Yahweh calls out to Adam, “Where are you?” and the following exchange takes place:

Adam: “I heard the sound of you in the garden and I was afraid because 1 am naked, and I hid.”
Yahweh: “Who told you that you are naked? Did you eat of the tree of which I ordered you not to eat?”
Adam: “The woman whom you placed with me, she is the one who gave me of the tree, and I ate.”
Yahweh: [to the woman] “What have you done?”
Woman: “The serpent beguiled me, and I ate.”

This is quite a conversation. Not only the Deity can speak; Adam and Eve can also speak and understand the Deity’s language. So, in what language did they converse, for there must have been one (according to the Bible). If Eve was the First Mother, was there a First Language—a Mother Tongue? Again, scholars began by differing with the Bible. They assumed that language was a cultural heritage rather than an evolutionary trait. It was assumed that Man progressed from groans to meaningful shouts (on seeing prey or sensing danger) to rudimentary speech as he formed clans. From words and syllables, languages were born—many languages, arising simultaneously as clans and tribes formed.

This theory of the origin of languages not only ignored the significance of the biblical tales of the Elohim and of the incident in the Garden of Eden; it denied the biblical assertion that prior to the incident of the Tower of Babel “the whole Earth was of one language and of one kind of words”; that it was a deliberate act of the Elohim to disperse Mankind all over the Earth and “confuse” its language “that they may not understand one another’s speech.”

It is gratifying to note that in recent years, modern science has come around to the belief that there was indeed a Mother Tongue; and that both types of Homo sapiensCro-Magnon and Neanderthal—could talk from the very beginning. That many languages have words that sound the same and have similar meanings has long been recognized, and that certain languages can therefore be grouped into families has been an accepted theory for over a century, when German scholars proposed naming these language families “Indo-European,” “Semitic,” “Hamitic,” and so on.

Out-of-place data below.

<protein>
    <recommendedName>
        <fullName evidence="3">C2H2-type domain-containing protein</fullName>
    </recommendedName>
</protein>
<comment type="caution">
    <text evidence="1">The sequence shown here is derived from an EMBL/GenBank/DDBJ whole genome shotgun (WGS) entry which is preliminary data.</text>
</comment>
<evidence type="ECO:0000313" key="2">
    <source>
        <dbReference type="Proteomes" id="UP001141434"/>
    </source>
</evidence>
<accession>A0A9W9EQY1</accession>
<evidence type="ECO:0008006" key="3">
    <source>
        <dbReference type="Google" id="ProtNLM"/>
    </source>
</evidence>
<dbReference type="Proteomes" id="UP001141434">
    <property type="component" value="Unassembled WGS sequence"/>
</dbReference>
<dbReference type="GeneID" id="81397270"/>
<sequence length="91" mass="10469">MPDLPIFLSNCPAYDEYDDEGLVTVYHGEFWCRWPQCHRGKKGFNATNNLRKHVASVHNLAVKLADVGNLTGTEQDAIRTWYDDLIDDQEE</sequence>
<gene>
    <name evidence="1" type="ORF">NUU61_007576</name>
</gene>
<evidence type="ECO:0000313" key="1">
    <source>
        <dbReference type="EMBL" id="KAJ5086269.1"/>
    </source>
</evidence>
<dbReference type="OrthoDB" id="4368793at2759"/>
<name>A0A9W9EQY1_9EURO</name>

But this very grouping held the obstacle to the recognition of a Mother Tongue, because it was based on the notion that totally different and unrelated groups of languages developed independently in different “core zones” from which migrants carried their tongues to other lands. Attempts to show that there are apparent word and meaning similarities even between distant groups, such as the writings in the nineteenth century by the Reverend Charles Foster (The One Primeval Language, in which he pointed to the Mesopotamian precursors of Hebrew) were dismissed as no more than a theologian’s attempt to elevate the status of the Bible’s language, Hebrew.

It was mainly advances in other fields, such as anthropology, biogenetics and the Earth sciences, as well as computerization, that opened new avenues of study of what some call “linguistic genetics.” The notion that languages developed rather late in Man’s march to civilization—at one point the beginning of languages (not just speech) was put at only five thousand years ago—obviously had to be amended and the date pushed back to much earlier times when archaeological finds showed that the Sumerians could already write six thousand years ago.


As the dates of ten thousand and twelve thousand years ago were being considered, the search for points of similarity, speeded up by computers, led scholars to the discovery of protolanguages and thus to larger and less numerous groupings. Searching for an early affiliation for the Slavic languages, Soviet scientists under the leadership of Vladislav Illich-Svitych and Aaron Dolgopolsky suggested, in the 1960s, a proto-language they termed Nostratic (from the Latin “Our Language”) as the core of most European (including Slavic) languages.


Later on they presented evidence for a second such proto-language, which they termed Dene-Caucasian, as the core tongue of the Far Eastern languages. Both began, they estimated from linguistic mutations, about twelve thousand years ago. In the United States, Joseph Greenberg of Stanford University and his colleague Merritt Ruhlen suggested a third proto-language, Amerind.

Without dwelling on the significance of the fact, it behooves me to mention that the date of about twelve thousand years ago would put the period of the appearance of these protolanguages somewhere around the immediate aftermath of the Deluge, which in The 12th Planet was shown to have occurred about thirteen thousand years ago; that also conforms to the biblical notion that post-Diluvial Mankind divided into three branches, descended from the three sons of Noah. Meanwhile, archaeological discoveries kept pushing back the time of human migrations, and this was especially significant in regard to the arrival of migrants in the Americas.